Leggings made from a nylon-lycra blend (usually 90% nylon, 10% lycra) have traditionally been worn during exercise. Nylon lycra leggings are often referred to as bicycle or running tights, and are shinier in appearance than those made from cotton. Some have racing stripes or reflective patterns to further distinguish them as athletic wear and provide extra safety. However, beginning in the 1980s exercise-style leggings have also been worn for fashion, and as street wear.
Leggings made from cotton-lycra, or a cotton-polyester-lycra combination, are more typically worn for fashion, but are also worn as exercise wear. Cotton-lycra leggings are available in many colors, prints and designs; but black, navy and various shades of gray remain the most commonly worn.
Wearing black leggings under long, often diaphanous, skirts was part of a general fashion trend of wearing gym or dance clothes as street wear that evolved along with the fitness craze and under the influence of the movie Flashdance and the long-running Broadway show A Chorus Line. A more recent trend has been the wearing of black leggings with miniskirts.
Opaque leggings are sometimes worn by women without a skirt. However, unless the woman is also wearing a very long top, her buttocks will be exposed. There may be a visible panty line.
By the early-1990s, leggings were actually outselling jeans in many parts of the United States. It was very common to see leggings worn with long oversized t-shirts, oversized sweatshirts or oversized sweaters, slouch socks and Keds. Fashion turned against leggings in the late 1990s.
In 2005, leggings made a "comeback" into high fashion, particularly in indie culture, with capri-length leggings being worn with mini skirts and dresses. This resurgence has continued into the present and coincided with the popularity of boho-chic as a general style of fashion. Consequently, leggings are also now popular to wear with oversized, long sweaters, denim mini skirt, plaid skirts, short dresses and even with short shorts. Ballet flats and converse chucks are common footwear with leggings. This trend towards tight pants can alternately be seen in the resurgence of skinny jeans.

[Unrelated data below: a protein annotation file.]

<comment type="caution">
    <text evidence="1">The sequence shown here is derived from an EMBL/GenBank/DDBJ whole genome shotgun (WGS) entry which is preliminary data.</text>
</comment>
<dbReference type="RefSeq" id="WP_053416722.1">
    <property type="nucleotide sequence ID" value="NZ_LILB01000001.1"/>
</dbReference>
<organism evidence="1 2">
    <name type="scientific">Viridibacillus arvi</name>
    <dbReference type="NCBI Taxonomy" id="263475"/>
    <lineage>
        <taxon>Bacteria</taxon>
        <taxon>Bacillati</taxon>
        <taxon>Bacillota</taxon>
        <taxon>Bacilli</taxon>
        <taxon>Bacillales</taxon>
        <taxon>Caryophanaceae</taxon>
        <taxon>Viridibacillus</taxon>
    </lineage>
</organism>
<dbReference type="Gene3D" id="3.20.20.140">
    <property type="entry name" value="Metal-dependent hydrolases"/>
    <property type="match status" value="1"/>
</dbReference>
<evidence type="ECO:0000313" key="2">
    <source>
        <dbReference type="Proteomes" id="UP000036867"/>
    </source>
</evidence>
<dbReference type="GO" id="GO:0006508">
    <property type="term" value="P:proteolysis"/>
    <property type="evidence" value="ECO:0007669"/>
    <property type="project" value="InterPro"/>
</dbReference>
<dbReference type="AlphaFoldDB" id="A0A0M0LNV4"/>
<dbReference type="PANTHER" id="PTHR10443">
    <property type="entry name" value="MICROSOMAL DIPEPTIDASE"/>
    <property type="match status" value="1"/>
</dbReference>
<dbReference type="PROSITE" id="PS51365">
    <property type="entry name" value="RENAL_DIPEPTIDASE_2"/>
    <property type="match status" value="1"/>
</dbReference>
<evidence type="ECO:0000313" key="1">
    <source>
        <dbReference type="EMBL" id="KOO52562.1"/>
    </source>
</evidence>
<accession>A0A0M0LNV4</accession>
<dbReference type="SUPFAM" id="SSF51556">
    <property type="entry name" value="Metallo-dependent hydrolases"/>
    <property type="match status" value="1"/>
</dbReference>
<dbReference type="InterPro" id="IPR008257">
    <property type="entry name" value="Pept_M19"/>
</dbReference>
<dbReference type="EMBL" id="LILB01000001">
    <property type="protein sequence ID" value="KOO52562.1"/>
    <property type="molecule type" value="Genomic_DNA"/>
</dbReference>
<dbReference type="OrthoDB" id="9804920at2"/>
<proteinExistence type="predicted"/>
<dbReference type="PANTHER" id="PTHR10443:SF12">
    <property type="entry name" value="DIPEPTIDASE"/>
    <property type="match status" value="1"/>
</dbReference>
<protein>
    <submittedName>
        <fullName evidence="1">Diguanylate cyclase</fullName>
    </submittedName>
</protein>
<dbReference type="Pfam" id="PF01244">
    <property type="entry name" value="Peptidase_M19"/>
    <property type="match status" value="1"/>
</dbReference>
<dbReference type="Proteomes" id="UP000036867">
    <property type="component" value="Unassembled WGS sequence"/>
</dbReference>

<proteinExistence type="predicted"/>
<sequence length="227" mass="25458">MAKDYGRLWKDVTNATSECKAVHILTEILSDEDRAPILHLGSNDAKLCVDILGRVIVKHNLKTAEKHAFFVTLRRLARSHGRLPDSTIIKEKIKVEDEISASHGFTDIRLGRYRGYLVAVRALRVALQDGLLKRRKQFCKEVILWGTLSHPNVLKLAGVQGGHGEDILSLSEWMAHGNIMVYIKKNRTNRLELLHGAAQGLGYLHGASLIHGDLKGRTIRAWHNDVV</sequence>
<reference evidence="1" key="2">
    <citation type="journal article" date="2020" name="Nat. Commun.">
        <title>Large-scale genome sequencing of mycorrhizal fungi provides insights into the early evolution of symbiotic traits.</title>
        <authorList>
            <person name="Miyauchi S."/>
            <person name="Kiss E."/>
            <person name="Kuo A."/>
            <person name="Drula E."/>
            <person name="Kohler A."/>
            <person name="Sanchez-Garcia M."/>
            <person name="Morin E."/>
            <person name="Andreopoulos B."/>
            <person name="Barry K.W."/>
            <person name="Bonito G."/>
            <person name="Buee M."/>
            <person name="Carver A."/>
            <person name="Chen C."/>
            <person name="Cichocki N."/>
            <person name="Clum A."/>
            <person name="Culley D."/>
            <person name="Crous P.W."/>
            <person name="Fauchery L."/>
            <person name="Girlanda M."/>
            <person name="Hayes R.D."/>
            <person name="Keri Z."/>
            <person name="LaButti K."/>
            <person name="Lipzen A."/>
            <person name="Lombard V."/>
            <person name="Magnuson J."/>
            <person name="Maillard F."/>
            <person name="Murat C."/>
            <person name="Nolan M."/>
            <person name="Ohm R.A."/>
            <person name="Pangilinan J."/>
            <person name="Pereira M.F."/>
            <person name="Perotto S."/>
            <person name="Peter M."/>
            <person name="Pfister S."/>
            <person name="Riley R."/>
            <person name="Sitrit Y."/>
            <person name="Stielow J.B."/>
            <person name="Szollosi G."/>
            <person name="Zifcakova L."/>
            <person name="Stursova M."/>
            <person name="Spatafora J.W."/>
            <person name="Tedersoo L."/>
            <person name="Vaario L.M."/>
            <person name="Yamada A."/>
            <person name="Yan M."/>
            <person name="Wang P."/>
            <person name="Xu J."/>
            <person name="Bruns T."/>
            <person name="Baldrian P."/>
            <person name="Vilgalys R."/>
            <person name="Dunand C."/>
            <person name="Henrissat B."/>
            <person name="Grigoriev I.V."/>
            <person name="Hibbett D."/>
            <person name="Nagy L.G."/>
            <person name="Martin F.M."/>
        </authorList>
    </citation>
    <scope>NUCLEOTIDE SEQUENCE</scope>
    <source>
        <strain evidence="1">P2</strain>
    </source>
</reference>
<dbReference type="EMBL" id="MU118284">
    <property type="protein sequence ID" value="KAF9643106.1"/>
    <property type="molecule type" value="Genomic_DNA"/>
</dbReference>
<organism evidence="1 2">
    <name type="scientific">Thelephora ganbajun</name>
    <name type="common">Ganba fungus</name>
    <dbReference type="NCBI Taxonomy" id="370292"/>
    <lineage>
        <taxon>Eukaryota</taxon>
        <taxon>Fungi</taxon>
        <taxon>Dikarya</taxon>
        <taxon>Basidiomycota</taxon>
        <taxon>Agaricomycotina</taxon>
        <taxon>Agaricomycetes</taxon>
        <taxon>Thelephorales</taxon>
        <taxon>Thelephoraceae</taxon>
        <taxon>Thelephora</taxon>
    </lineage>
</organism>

Men have also begun to wear leggings more frequently in recent years as long underwear, and for more casual physical activities such as walking, hiking or gardening, replacing the old standby, sweatpants. Leggings are also worn as a fashion trend by men on the London electro-music scene.
At the Marni Men's show during the Fall 2007 Fashion Week, outfits with leggings designed solely for men were introduced.
Shiny leggings leggings that have a shiny, metallic (Lam), or wet-like appearance emerged as a popular fashion trend in the late-2000s, particularly in 2008 as reported by Stylesignal and other trend forecasters. These leggings are most often a blend of nylon and spandex and come in a variety of colors, although most commonly in black, silver, or gold. These types of leggings are notable for their leather, or even latex-like appearance and are most often worn as evening or clubwear.
Shiny leggings were featured on fashion runways by many leading designers and were further popularized by celebrities such the Lauren Conrad, Olsen Twins, Rihanna, Lindsay Lohan and Frida Sanden. Popular makers of shiny leggings include Members Only, Kova & T and American Apparel.
Jeggings are a recent variant of leggings. They are leggings that take certain attributes from jeans, such as colour and style and particularly a coloured seam down the side, thus a mixture of the two and hence the adoption of the name 'Jeggings'.
Sports and leggings
Leggings are also often worn during sporting activities. Runners, dancers, and those exercising wear them; particularly in cold weather under cheerleading skirts and under soccer and field hockey shin guards and knee socks as leggings are excellent in retaining body heat. Usually a synthetic material.
Wikimedia Commons has media related to: Leggings
United States Army Uniform in World War II
^ Keene, R.R. Korea - Fix Bayonets: On to the Punchbowl, Leatherneck Magazine (June 1991)
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Categories: World War II military equipment of the United States | United States Army uniforms | History of the United States Army | Hosiery | 1980s fashion | 2000s fashionHidden categories: All articles with unsourced statements | Articles with unsourced statements from October 2009